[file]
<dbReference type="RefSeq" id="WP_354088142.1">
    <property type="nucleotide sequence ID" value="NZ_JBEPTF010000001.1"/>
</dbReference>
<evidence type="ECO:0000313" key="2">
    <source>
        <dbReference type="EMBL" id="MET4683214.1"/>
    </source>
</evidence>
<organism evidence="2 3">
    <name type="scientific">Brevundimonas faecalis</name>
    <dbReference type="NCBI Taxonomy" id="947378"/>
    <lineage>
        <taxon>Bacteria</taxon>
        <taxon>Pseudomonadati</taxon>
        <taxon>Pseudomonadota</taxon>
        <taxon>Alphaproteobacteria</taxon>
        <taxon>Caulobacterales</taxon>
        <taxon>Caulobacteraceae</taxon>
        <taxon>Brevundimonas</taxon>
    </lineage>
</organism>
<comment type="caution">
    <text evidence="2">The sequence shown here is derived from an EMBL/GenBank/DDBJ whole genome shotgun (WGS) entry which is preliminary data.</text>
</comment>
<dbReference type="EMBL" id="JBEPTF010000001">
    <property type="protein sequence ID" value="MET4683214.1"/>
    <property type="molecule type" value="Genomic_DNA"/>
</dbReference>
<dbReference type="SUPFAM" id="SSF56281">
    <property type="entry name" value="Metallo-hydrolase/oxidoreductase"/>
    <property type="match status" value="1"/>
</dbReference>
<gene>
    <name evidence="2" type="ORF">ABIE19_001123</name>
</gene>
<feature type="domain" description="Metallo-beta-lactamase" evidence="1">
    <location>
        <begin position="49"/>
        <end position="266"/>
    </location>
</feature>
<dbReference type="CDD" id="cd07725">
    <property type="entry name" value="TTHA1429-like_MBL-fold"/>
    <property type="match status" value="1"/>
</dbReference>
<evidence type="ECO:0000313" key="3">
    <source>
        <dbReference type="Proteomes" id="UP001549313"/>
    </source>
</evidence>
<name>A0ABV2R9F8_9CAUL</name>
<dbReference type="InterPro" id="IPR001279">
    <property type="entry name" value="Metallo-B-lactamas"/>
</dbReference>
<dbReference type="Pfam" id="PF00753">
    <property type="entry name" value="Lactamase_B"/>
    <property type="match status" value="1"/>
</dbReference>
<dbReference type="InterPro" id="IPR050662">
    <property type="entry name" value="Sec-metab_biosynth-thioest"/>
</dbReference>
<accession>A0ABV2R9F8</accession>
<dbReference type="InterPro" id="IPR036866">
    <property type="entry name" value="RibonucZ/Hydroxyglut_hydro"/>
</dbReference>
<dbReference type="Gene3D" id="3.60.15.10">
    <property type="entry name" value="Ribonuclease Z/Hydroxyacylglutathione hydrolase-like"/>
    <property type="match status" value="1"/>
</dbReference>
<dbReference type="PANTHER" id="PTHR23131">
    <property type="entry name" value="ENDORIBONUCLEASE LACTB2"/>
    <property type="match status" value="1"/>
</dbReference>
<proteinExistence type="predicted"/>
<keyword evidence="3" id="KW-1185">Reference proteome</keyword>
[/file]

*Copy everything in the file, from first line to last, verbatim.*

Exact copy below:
<dbReference type="RefSeq" id="WP_354088142.1">
    <property type="nucleotide sequence ID" value="NZ_JBEPTF010000001.1"/>
</dbReference>
<evidence type="ECO:0000313" key="2">
    <source>
        <dbReference type="EMBL" id="MET4683214.1"/>
    </source>
</evidence>
<organism evidence="2 3">
    <name type="scientific">Brevundimonas faecalis</name>
    <dbReference type="NCBI Taxonomy" id="947378"/>
    <lineage>
        <taxon>Bacteria</taxon>
        <taxon>Pseudomonadati</taxon>
        <taxon>Pseudomonadota</taxon>
        <taxon>Alphaproteobacteria</taxon>
        <taxon>Caulobacterales</taxon>
        <taxon>Caulobacteraceae</taxon>
        <taxon>Brevundimonas</taxon>
    </lineage>
</organism>
<comment type="caution">
    <text evidence="2">The sequence shown here is derived from an EMBL/GenBank/DDBJ whole genome shotgun (WGS) entry which is preliminary data.</text>
</comment>
<dbReference type="EMBL" id="JBEPTF010000001">
    <property type="protein sequence ID" value="MET4683214.1"/>
    <property type="molecule type" value="Genomic_DNA"/>
</dbReference>
<dbReference type="SUPFAM" id="SSF56281">
    <property type="entry name" value="Metallo-hydrolase/oxidoreductase"/>
    <property type="match status" value="1"/>
</dbReference>
<gene>
    <name evidence="2" type="ORF">ABIE19_001123</name>
</gene>
<feature type="domain" description="Metallo-beta-lactamase" evidence="1">
    <location>
        <begin position="49"/>
        <end position="266"/>
    </location>
</feature>
<dbReference type="CDD" id="cd07725">
    <property type="entry name" value="TTHA1429-like_MBL-fold"/>
    <property type="match status" value="1"/>
</dbReference>
<evidence type="ECO:0000313" key="3">
    <source>
        <dbReference type="Proteomes" id="UP001549313"/>
    </source>
</evidence>
<name>A0ABV2R9F8_9CAUL</name>
<dbReference type="InterPro" id="IPR001279">
    <property type="entry name" value="Metallo-B-lactamas"/>
</dbReference>
<dbReference type="Pfam" id="PF00753">
    <property type="entry name" value="Lactamase_B"/>
    <property type="match status" value="1"/>
</dbReference>
<dbReference type="InterPro" id="IPR050662">
    <property type="entry name" value="Sec-metab_biosynth-thioest"/>
</dbReference>
<accession>A0ABV2R9F8</accession>
<dbReference type="InterPro" id="IPR036866">
    <property type="entry name" value="RibonucZ/Hydroxyglut_hydro"/>
</dbReference>
<dbReference type="Gene3D" id="3.60.15.10">
    <property type="entry name" value="Ribonuclease Z/Hydroxyacylglutathione hydrolase-like"/>
    <property type="match status" value="1"/>
</dbReference>
<dbReference type="PANTHER" id="PTHR23131">
    <property type="entry name" value="ENDORIBONUCLEASE LACTB2"/>
    <property type="match status" value="1"/>
</dbReference>
<proteinExistence type="predicted"/>
<keyword evidence="3" id="KW-1185">Reference proteome</keyword>